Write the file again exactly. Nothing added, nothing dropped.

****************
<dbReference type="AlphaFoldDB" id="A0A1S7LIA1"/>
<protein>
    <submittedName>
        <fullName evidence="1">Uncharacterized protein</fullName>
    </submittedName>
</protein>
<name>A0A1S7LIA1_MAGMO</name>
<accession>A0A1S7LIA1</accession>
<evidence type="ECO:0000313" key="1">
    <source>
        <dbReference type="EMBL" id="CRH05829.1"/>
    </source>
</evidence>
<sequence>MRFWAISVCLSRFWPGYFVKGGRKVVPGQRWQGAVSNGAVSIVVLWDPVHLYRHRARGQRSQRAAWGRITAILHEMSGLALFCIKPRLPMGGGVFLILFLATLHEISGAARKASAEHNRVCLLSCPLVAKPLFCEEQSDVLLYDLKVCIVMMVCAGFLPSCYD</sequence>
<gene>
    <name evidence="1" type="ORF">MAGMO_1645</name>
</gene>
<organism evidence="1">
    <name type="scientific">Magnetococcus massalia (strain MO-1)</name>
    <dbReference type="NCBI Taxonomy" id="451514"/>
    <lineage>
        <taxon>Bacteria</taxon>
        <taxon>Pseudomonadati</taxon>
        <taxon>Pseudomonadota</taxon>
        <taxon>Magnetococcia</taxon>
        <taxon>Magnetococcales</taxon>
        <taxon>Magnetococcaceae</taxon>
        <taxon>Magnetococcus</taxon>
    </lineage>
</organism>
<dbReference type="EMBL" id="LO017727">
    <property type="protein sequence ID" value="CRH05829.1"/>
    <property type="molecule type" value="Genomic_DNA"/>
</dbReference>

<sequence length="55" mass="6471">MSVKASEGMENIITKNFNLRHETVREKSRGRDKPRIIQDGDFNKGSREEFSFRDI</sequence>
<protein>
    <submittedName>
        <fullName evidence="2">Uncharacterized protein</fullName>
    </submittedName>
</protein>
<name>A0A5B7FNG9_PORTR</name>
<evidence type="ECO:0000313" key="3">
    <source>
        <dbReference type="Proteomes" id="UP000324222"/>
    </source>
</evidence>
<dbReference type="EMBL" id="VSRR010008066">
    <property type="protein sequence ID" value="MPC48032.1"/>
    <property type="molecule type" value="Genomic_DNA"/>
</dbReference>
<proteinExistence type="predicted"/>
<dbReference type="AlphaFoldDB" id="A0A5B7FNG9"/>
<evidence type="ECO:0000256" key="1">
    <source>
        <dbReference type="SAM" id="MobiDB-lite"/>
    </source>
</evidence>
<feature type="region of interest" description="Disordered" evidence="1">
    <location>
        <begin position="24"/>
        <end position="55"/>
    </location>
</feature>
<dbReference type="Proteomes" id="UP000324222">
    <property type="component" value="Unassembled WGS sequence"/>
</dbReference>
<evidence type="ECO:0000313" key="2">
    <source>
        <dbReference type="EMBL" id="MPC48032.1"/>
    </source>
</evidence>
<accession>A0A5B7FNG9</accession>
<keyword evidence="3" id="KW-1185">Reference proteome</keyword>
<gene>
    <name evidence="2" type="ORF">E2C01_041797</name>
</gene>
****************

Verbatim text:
<dbReference type="AlphaFoldDB" id="A0A1S7LIA1"/>
<protein>
    <submittedName>
        <fullName evidence="1">Uncharacterized protein</fullName>
    </submittedName>
</protein>
<name>A0A1S7LIA1_MAGMO</name>
<accession>A0A1S7LIA1</accession>
<evidence type="ECO:0000313" key="1">
    <source>
        <dbReference type="EMBL" id="CRH05829.1"/>
    </source>
</evidence>
<sequence>MRFWAISVCLSRFWPGYFVKGGRKVVPGQRWQGAVSNGAVSIVVLWDPVHLYRHRARGQRSQRAAWGRITAILHEMSGLALFCIKPRLPMGGGVFLILFLATLHEISGAARKASAEHNRVCLLSCPLVAKPLFCEEQSDVLLYDLKVCIVMMVCAGFLPSCYD</sequence>
<gene>
    <name evidence="1" type="ORF">MAGMO_1645</name>
</gene>
<organism evidence="1">
    <name type="scientific">Magnetococcus massalia (strain MO-1)</name>
    <dbReference type="NCBI Taxonomy" id="451514"/>
    <lineage>
        <taxon>Bacteria</taxon>
        <taxon>Pseudomonadati</taxon>
        <taxon>Pseudomonadota</taxon>
        <taxon>Magnetococcia</taxon>
        <taxon>Magnetococcales</taxon>
        <taxon>Magnetococcaceae</taxon>
        <taxon>Magnetococcus</taxon>
    </lineage>
</organism>
<dbReference type="EMBL" id="LO017727">
    <property type="protein sequence ID" value="CRH05829.1"/>
    <property type="molecule type" value="Genomic_DNA"/>
</dbReference>

<sequence length="55" mass="6471">MSVKASEGMENIITKNFNLRHETVREKSRGRDKPRIIQDGDFNKGSREEFSFRDI</sequence>
<protein>
    <submittedName>
        <fullName evidence="2">Uncharacterized protein</fullName>
    </submittedName>
</protein>
<name>A0A5B7FNG9_PORTR</name>
<evidence type="ECO:0000313" key="3">
    <source>
        <dbReference type="Proteomes" id="UP000324222"/>
    </source>
</evidence>
<dbReference type="EMBL" id="VSRR010008066">
    <property type="protein sequence ID" value="MPC48032.1"/>
    <property type="molecule type" value="Genomic_DNA"/>
</dbReference>
<proteinExistence type="predicted"/>
<dbReference type="AlphaFoldDB" id="A0A5B7FNG9"/>
<evidence type="ECO:0000256" key="1">
    <source>
        <dbReference type="SAM" id="MobiDB-lite"/>
    </source>
</evidence>
<feature type="region of interest" description="Disordered" evidence="1">
    <location>
        <begin position="24"/>
        <end position="55"/>
    </location>
</feature>
<dbReference type="Proteomes" id="UP000324222">
    <property type="component" value="Unassembled WGS sequence"/>
</dbReference>
<evidence type="ECO:0000313" key="2">
    <source>
        <dbReference type="EMBL" id="MPC48032.1"/>
    </source>
</evidence>
<accession>A0A5B7FNG9</accession>
<keyword evidence="3" id="KW-1185">Reference proteome</keyword>
<gene>
    <name evidence="2" type="ORF">E2C01_041797</name>
</gene>